Efficacy of Natural Dewormers in the Control of Gastrointestinal Nematodes of Small Ruminants
The objectives of the proposed research are: 1) to determine the efficacy of non-chemical/natural means of parasite control (pumpkin seeds, garlic, ginger, and papaya seeds) in small ruminants, and 2) to educate producers about natural dewormers and integrated parasite management (FAMACHA, fecal egg counting, and pasture management). The project will be conducted at Delaware State University’s Farm and also on producer farms in DE and MD.
During year one, (in collaboration with Univ. of Maryland Eastern Shore), naturally infected crossbred goats and crossbred hair sheep lambs were fed diets containing pumpkin seeds and/or garlic and levels of parasitism and growth monitored. The influence of both natural dewormers on nutritional composition and meat quality is currently being determined. Two abstracts have been submitted and one will be presented at the Southern Association of Agricultural Scientist meeting this winter and the other at the 15th Biennial Research Symposium of the Association of Research Directors, Inc. (ARD) next spring. In addition, two Integrated Parasite Management (IPM) workshops will be held during the upcoming spring to educate small ruminant producers on the efficacy of natural dewormers and IPM techniques.
Fifteen small ruminant producers will decrease reliance on chemical dewormers through the use of an alternative natural dewormer and/or other IPM practices such as the use of FAMACHA and fecal egg counting for parasite control in their flocks.
•Three experiments have been conducted on the efficacy of garlic (sheep and goats) and pumpkin seeds (goats) in controlling internal parasites in small ruminants
•Three emails from producers and industry interested in the use of natural dewormers in small ruminants
•Increased interest among producers in Delaware and Maryland for IPM workshops and the use of pumpkin seeds, in particular, to reduce/control parasites
In addition to two controlled experiments, another study was included during year one to look at a single dose of garlic juice in reducing fecal egg counts in grazing goats based on producer interest. Experiments looking at the efficacy of ginger and papaya seeds were not included during year one due to time constraints and facility upgrade at Delaware State University (DSU). During year two, all four goat research projects will be done at DSU while all sheep research will be conducted at the University of Maryland Eastern Shore. This will ensure that all experiments are completed by the end of year two and all milestones are met.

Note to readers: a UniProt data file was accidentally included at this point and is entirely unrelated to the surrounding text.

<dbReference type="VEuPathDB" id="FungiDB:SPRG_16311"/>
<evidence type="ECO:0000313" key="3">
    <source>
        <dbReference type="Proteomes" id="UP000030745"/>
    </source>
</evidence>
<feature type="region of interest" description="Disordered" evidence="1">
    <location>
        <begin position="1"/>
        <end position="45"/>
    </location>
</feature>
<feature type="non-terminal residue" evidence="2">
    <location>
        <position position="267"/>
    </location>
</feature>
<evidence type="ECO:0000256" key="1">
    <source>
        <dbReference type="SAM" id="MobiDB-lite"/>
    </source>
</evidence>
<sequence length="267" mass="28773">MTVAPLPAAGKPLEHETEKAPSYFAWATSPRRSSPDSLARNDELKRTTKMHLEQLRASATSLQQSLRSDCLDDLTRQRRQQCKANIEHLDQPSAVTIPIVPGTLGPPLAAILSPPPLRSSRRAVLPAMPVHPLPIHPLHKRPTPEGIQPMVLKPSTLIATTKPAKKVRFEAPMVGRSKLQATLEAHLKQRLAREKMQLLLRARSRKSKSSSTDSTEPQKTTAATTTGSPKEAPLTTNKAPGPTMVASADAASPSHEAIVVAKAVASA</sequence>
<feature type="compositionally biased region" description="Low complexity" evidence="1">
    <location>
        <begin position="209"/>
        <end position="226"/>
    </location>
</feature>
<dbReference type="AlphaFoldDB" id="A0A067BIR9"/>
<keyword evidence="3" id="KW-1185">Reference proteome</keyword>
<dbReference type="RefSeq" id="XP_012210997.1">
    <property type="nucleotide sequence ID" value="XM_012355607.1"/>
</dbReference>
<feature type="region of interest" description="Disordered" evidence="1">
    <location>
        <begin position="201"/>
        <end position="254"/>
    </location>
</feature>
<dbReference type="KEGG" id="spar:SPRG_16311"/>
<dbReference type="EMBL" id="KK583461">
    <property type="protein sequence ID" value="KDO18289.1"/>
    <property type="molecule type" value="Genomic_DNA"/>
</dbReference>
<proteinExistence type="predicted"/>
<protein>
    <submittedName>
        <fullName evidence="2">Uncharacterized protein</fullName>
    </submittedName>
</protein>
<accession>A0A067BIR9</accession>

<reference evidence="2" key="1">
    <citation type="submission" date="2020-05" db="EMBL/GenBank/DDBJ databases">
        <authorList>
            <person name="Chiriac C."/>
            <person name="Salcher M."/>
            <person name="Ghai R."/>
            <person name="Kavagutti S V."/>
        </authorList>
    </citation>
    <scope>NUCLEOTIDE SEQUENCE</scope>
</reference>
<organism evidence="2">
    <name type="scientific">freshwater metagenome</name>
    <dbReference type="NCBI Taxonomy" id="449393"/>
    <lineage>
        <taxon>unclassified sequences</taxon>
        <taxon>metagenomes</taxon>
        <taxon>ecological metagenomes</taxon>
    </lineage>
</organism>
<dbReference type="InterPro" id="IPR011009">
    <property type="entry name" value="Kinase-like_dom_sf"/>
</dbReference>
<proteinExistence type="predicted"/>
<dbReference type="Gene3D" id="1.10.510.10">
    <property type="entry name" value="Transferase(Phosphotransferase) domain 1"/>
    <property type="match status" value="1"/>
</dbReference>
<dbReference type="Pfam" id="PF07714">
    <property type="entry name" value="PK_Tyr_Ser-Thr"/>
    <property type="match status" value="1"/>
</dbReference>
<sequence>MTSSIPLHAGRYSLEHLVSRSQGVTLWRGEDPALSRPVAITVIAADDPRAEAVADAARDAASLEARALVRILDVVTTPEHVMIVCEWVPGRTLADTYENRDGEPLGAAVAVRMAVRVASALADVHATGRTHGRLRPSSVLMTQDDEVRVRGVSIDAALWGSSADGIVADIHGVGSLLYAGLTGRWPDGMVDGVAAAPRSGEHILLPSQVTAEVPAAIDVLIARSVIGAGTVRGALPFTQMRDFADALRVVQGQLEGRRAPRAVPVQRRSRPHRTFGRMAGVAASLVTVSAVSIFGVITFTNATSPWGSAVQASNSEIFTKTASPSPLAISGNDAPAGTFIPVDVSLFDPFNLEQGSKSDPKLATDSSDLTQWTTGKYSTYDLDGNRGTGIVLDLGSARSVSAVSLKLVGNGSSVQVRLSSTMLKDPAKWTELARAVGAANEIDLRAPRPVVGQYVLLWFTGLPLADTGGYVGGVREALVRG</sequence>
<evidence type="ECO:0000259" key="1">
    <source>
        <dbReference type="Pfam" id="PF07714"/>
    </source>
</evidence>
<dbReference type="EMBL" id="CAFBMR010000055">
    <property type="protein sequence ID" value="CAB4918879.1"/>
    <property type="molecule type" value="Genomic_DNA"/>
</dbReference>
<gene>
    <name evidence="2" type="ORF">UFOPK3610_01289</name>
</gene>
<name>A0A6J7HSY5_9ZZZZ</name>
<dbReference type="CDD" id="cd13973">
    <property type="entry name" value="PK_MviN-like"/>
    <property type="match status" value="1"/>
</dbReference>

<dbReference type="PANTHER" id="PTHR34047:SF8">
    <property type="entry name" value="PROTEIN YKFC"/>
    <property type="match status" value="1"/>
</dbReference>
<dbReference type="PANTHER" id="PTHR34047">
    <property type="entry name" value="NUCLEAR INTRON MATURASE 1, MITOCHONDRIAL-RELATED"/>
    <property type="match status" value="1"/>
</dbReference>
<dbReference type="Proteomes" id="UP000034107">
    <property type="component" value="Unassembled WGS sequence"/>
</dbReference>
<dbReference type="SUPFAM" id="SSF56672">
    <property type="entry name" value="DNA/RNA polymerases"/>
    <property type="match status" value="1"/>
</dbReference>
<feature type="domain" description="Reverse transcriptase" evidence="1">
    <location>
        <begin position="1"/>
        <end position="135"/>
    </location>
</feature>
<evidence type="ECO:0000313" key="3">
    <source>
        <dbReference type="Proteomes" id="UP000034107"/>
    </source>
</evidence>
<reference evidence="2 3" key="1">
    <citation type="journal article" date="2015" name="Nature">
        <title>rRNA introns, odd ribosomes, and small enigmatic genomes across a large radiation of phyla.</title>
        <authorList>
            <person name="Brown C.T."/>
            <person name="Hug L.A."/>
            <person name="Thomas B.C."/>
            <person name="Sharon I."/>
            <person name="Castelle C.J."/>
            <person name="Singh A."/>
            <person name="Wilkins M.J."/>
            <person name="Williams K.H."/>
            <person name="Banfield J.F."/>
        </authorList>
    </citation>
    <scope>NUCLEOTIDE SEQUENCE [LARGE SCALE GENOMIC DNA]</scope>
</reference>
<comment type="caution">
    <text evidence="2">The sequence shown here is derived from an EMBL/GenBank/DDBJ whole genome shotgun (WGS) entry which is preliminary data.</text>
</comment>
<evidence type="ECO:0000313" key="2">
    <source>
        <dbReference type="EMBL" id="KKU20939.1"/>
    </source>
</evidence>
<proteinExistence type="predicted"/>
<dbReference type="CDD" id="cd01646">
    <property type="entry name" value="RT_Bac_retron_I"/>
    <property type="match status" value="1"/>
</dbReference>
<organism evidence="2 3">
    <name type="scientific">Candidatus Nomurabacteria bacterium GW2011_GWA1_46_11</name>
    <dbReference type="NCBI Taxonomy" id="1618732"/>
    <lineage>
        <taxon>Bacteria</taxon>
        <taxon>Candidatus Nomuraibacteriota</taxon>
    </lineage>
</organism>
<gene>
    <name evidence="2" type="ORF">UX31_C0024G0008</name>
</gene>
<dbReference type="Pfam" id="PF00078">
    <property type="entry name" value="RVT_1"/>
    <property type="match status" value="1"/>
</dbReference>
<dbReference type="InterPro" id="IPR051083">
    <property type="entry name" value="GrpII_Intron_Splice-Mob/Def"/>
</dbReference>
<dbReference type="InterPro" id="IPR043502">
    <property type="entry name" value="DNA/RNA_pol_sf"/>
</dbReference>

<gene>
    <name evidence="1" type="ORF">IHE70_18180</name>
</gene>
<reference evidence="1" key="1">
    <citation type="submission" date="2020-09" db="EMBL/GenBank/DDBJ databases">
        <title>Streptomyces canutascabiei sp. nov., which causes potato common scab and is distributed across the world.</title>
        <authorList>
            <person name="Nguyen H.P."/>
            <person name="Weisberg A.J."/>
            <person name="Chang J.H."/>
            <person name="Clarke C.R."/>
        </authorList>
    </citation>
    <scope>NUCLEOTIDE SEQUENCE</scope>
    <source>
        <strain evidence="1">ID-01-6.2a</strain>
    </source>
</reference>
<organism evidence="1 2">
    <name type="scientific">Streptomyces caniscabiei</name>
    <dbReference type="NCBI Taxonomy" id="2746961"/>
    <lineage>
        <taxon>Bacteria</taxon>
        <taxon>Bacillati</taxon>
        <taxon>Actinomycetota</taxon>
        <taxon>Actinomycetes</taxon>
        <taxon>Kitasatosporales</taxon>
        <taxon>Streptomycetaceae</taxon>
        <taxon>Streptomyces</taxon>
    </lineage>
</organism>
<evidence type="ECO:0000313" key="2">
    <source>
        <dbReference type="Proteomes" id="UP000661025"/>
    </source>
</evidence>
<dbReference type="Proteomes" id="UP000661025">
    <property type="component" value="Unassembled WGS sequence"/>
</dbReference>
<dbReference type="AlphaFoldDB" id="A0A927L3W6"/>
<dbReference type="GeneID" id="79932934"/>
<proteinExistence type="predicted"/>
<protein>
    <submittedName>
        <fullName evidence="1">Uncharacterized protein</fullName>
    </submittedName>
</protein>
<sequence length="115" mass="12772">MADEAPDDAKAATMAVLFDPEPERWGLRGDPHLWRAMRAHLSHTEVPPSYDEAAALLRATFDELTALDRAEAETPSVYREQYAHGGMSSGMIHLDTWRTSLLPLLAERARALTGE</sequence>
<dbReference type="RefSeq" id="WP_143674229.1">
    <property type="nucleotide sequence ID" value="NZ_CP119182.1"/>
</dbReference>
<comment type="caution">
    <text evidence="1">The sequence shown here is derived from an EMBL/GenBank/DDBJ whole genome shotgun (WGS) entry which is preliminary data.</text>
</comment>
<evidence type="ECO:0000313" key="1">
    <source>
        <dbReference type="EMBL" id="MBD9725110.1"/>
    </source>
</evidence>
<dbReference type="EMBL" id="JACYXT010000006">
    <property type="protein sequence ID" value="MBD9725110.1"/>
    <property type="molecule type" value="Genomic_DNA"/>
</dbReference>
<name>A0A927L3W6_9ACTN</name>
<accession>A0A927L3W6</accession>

Impacts and Contributions/Outcomes
At DSU, twenty-two goat kids were used to evaluate the effect of pumpkin seeds in reducing parasite loads. Goats were individually penned on solid concrete floors and received a commercially pelleted meat goat feed daily for a 3 week study. Eleven animals were also given ground pumpkin seeds mixed into feed at a rate of 170 g/34.1 kg body weight. The other eleven were not supplemented and used as a control. Overall, under the conditions of this study, pumpkin seeds were not effective in reducing FEC in meat goat kids. However, the method of administration (grinded pumpkin seeds) might not have been the most effective treatment method because the goats failed to consume all the seeds fed and sorted quite a bit. Therefore, year two’s study will include the use of either a powdered form of pumpkin seeds or a daily drench to ensure that animals consume the correct dose.
A second study at DSU attempted to determine the effectiveness of a single dose of garlic juice in reducing fecal egg counts in grazing meat goat kids. Twenty-three crossbred Boer goat kids were used in this study. Twelve animals received garlic juice while the remaining 11 were left untreated. The third study was done at UMES where eighteen Katahdin ewe lambs were placed in individual pens and given either garlic juice (8 lambs) or water (8 lambs) daily for 3 weeks. In both studies, garlic failed to reduce fecal egg counts in sheep and goats. Based on these results, different doses will be tried in year two and studies will be done for at least 28 days to confirm that garlic fails to control internal parasites.
These studies so far have indicated that garlic and pumpkin seeds fail to reduce internal parasites in goats and sheep (garlic only). However, further studies are needed to determine if higher doses might be effective or if these natural plant dewormers could be used to control rather than treat parasite infections.
The results obtained so far will be presented to veterinarians, researchers and extension specialists at the Southern Association of Agricultural Scientist meeting this winter and the 15th Biennial Research Symposium of the Association of Research Directors, Inc. (ARD) next spring. In addition, results will be distributed to producers via an article that will be submitted in the Spring 2009 edition of the Wild and Wooly newsletter (formerly Maryland Sheep and Goat Newsletter).
Delaware State University
1200 N Dupont Highway
Dover , DE 19901
Office Phone: 3028576410
Producer and member of LSGPA
Office Phone: 4107262913
DE Goat Producer
Producer and member of Delmarva Goat Association
Office Phone: 3026708194
Delaware State University
1200 N Dupont Highway
Dover, DE 19901
Office Phone: 3028576491
Louisiana State University
Baton Rouge, LA 70803
Office Phone: 2255789652
Associate Professor/Extension Specialist
University of Maryland Eastern Shore
Princess Anne, MD 21853
Office Phone: 4106516194
Sheep and Goat Specialist
Western Maryland Research & Education Center
18330 Keedysville Road, Keedysville,
Office Phone: 3014322767